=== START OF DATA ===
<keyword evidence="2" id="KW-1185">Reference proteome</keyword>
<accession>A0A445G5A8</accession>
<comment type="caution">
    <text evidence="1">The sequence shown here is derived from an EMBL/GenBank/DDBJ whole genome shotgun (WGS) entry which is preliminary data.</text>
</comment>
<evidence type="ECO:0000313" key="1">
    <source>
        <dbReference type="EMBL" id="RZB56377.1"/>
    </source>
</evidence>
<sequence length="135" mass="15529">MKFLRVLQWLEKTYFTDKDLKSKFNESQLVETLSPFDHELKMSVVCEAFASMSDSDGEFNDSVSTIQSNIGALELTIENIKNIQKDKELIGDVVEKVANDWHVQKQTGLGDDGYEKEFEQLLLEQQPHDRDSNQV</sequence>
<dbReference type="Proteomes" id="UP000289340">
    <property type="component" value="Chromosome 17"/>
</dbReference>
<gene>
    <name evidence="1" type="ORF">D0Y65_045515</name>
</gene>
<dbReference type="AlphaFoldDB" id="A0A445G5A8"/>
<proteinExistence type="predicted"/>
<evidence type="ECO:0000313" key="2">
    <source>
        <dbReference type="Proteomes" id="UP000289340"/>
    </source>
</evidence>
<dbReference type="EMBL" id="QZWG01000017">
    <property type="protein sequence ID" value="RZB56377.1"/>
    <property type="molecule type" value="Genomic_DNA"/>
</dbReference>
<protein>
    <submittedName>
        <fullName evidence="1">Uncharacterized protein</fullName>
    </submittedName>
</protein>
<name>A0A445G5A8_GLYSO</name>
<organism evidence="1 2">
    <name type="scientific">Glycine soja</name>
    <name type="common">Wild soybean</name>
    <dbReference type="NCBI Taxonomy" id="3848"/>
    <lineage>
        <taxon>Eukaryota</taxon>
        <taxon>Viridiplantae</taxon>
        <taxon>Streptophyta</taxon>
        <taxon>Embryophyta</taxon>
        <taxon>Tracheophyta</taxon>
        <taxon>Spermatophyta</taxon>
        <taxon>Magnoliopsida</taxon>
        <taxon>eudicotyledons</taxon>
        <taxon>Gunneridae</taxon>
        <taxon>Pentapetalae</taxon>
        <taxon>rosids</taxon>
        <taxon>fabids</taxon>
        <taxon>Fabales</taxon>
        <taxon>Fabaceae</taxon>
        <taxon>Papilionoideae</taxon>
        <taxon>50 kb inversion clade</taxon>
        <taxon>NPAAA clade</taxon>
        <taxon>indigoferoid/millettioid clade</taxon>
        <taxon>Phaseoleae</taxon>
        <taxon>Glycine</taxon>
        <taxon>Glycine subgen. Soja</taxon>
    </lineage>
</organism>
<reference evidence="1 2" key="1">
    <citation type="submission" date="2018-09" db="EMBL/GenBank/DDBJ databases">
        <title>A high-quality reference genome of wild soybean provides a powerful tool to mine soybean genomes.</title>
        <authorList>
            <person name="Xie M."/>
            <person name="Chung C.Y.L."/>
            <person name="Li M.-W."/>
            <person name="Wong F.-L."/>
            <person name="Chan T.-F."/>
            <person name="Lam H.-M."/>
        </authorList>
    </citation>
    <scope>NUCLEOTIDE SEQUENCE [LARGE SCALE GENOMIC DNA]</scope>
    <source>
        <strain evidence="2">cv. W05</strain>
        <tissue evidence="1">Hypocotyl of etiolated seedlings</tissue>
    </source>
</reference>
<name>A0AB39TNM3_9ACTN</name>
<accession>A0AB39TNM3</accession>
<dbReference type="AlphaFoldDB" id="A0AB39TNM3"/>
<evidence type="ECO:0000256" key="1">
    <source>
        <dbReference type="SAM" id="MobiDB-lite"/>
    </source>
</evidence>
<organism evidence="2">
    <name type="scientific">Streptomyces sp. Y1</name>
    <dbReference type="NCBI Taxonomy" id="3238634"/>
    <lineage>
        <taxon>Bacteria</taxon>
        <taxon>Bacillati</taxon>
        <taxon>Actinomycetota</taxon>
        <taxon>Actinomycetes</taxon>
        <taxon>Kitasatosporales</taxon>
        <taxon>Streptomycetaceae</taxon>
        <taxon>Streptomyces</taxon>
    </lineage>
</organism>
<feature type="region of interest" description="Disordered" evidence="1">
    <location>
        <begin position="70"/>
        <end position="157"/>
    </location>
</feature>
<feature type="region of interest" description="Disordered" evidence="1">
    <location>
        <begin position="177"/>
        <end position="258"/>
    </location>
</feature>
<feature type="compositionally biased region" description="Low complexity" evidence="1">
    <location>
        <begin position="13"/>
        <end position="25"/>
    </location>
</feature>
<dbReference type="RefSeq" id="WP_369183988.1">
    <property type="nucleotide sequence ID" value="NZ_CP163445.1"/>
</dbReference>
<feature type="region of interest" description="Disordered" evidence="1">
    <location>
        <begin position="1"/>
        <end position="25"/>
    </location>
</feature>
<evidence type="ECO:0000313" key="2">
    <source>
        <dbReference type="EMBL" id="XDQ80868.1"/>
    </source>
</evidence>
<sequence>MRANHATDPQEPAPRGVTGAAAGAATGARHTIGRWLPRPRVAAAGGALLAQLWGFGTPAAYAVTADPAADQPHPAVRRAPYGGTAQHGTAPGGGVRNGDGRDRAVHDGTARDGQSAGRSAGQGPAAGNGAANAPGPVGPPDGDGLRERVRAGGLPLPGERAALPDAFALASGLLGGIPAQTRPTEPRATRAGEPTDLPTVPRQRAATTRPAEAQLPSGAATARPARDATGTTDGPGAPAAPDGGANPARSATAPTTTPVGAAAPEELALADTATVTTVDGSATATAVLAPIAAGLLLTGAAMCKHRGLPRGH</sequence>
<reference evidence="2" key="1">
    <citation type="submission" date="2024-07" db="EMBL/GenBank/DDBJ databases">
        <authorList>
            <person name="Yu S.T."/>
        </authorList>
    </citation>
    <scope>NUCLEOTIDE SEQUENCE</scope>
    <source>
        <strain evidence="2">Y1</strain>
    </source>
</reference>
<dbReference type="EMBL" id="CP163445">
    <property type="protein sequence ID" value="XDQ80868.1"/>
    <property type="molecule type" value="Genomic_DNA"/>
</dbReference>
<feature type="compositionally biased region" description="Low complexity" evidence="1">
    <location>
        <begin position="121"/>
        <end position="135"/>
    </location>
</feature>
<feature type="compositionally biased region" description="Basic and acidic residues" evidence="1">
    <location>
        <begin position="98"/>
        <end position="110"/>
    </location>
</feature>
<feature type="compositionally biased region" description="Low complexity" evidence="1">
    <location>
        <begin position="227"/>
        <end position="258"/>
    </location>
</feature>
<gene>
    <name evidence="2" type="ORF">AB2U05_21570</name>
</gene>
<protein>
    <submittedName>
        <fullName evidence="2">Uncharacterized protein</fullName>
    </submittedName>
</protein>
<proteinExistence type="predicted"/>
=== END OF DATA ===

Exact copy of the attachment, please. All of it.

<keyword evidence="2" id="KW-1185">Reference proteome</keyword>
<accession>A0A445G5A8</accession>
<comment type="caution">
    <text evidence="1">The sequence shown here is derived from an EMBL/GenBank/DDBJ whole genome shotgun (WGS) entry which is preliminary data.</text>
</comment>
<evidence type="ECO:0000313" key="1">
    <source>
        <dbReference type="EMBL" id="RZB56377.1"/>
    </source>
</evidence>
<sequence length="135" mass="15529">MKFLRVLQWLEKTYFTDKDLKSKFNESQLVETLSPFDHELKMSVVCEAFASMSDSDGEFNDSVSTIQSNIGALELTIENIKNIQKDKELIGDVVEKVANDWHVQKQTGLGDDGYEKEFEQLLLEQQPHDRDSNQV</sequence>
<dbReference type="Proteomes" id="UP000289340">
    <property type="component" value="Chromosome 17"/>
</dbReference>
<gene>
    <name evidence="1" type="ORF">D0Y65_045515</name>
</gene>
<dbReference type="AlphaFoldDB" id="A0A445G5A8"/>
<proteinExistence type="predicted"/>
<evidence type="ECO:0000313" key="2">
    <source>
        <dbReference type="Proteomes" id="UP000289340"/>
    </source>
</evidence>
<dbReference type="EMBL" id="QZWG01000017">
    <property type="protein sequence ID" value="RZB56377.1"/>
    <property type="molecule type" value="Genomic_DNA"/>
</dbReference>
<protein>
    <submittedName>
        <fullName evidence="1">Uncharacterized protein</fullName>
    </submittedName>
</protein>
<name>A0A445G5A8_GLYSO</name>
<organism evidence="1 2">
    <name type="scientific">Glycine soja</name>
    <name type="common">Wild soybean</name>
    <dbReference type="NCBI Taxonomy" id="3848"/>
    <lineage>
        <taxon>Eukaryota</taxon>
        <taxon>Viridiplantae</taxon>
        <taxon>Streptophyta</taxon>
        <taxon>Embryophyta</taxon>
        <taxon>Tracheophyta</taxon>
        <taxon>Spermatophyta</taxon>
        <taxon>Magnoliopsida</taxon>
        <taxon>eudicotyledons</taxon>
        <taxon>Gunneridae</taxon>
        <taxon>Pentapetalae</taxon>
        <taxon>rosids</taxon>
        <taxon>fabids</taxon>
        <taxon>Fabales</taxon>
        <taxon>Fabaceae</taxon>
        <taxon>Papilionoideae</taxon>
        <taxon>50 kb inversion clade</taxon>
        <taxon>NPAAA clade</taxon>
        <taxon>indigoferoid/millettioid clade</taxon>
        <taxon>Phaseoleae</taxon>
        <taxon>Glycine</taxon>
        <taxon>Glycine subgen. Soja</taxon>
    </lineage>
</organism>
<reference evidence="1 2" key="1">
    <citation type="submission" date="2018-09" db="EMBL/GenBank/DDBJ databases">
        <title>A high-quality reference genome of wild soybean provides a powerful tool to mine soybean genomes.</title>
        <authorList>
            <person name="Xie M."/>
            <person name="Chung C.Y.L."/>
            <person name="Li M.-W."/>
            <person name="Wong F.-L."/>
            <person name="Chan T.-F."/>
            <person name="Lam H.-M."/>
        </authorList>
    </citation>
    <scope>NUCLEOTIDE SEQUENCE [LARGE SCALE GENOMIC DNA]</scope>
    <source>
        <strain evidence="2">cv. W05</strain>
        <tissue evidence="1">Hypocotyl of etiolated seedlings</tissue>
    </source>
</reference>
<name>A0AB39TNM3_9ACTN</name>
<accession>A0AB39TNM3</accession>
<dbReference type="AlphaFoldDB" id="A0AB39TNM3"/>
<evidence type="ECO:0000256" key="1">
    <source>
        <dbReference type="SAM" id="MobiDB-lite"/>
    </source>
</evidence>
<organism evidence="2">
    <name type="scientific">Streptomyces sp. Y1</name>
    <dbReference type="NCBI Taxonomy" id="3238634"/>
    <lineage>
        <taxon>Bacteria</taxon>
        <taxon>Bacillati</taxon>
        <taxon>Actinomycetota</taxon>
        <taxon>Actinomycetes</taxon>
        <taxon>Kitasatosporales</taxon>
        <taxon>Streptomycetaceae</taxon>
        <taxon>Streptomyces</taxon>
    </lineage>
</organism>
<feature type="region of interest" description="Disordered" evidence="1">
    <location>
        <begin position="70"/>
        <end position="157"/>
    </location>
</feature>
<feature type="region of interest" description="Disordered" evidence="1">
    <location>
        <begin position="177"/>
        <end position="258"/>
    </location>
</feature>
<feature type="compositionally biased region" description="Low complexity" evidence="1">
    <location>
        <begin position="13"/>
        <end position="25"/>
    </location>
</feature>
<dbReference type="RefSeq" id="WP_369183988.1">
    <property type="nucleotide sequence ID" value="NZ_CP163445.1"/>
</dbReference>
<feature type="region of interest" description="Disordered" evidence="1">
    <location>
        <begin position="1"/>
        <end position="25"/>
    </location>
</feature>
<evidence type="ECO:0000313" key="2">
    <source>
        <dbReference type="EMBL" id="XDQ80868.1"/>
    </source>
</evidence>
<sequence>MRANHATDPQEPAPRGVTGAAAGAATGARHTIGRWLPRPRVAAAGGALLAQLWGFGTPAAYAVTADPAADQPHPAVRRAPYGGTAQHGTAPGGGVRNGDGRDRAVHDGTARDGQSAGRSAGQGPAAGNGAANAPGPVGPPDGDGLRERVRAGGLPLPGERAALPDAFALASGLLGGIPAQTRPTEPRATRAGEPTDLPTVPRQRAATTRPAEAQLPSGAATARPARDATGTTDGPGAPAAPDGGANPARSATAPTTTPVGAAAPEELALADTATVTTVDGSATATAVLAPIAAGLLLTGAAMCKHRGLPRGH</sequence>
<reference evidence="2" key="1">
    <citation type="submission" date="2024-07" db="EMBL/GenBank/DDBJ databases">
        <authorList>
            <person name="Yu S.T."/>
        </authorList>
    </citation>
    <scope>NUCLEOTIDE SEQUENCE</scope>
    <source>
        <strain evidence="2">Y1</strain>
    </source>
</reference>
<dbReference type="EMBL" id="CP163445">
    <property type="protein sequence ID" value="XDQ80868.1"/>
    <property type="molecule type" value="Genomic_DNA"/>
</dbReference>
<feature type="compositionally biased region" description="Low complexity" evidence="1">
    <location>
        <begin position="121"/>
        <end position="135"/>
    </location>
</feature>
<feature type="compositionally biased region" description="Basic and acidic residues" evidence="1">
    <location>
        <begin position="98"/>
        <end position="110"/>
    </location>
</feature>
<feature type="compositionally biased region" description="Low complexity" evidence="1">
    <location>
        <begin position="227"/>
        <end position="258"/>
    </location>
</feature>
<gene>
    <name evidence="2" type="ORF">AB2U05_21570</name>
</gene>
<protein>
    <submittedName>
        <fullName evidence="2">Uncharacterized protein</fullName>
    </submittedName>
</protein>
<proteinExistence type="predicted"/>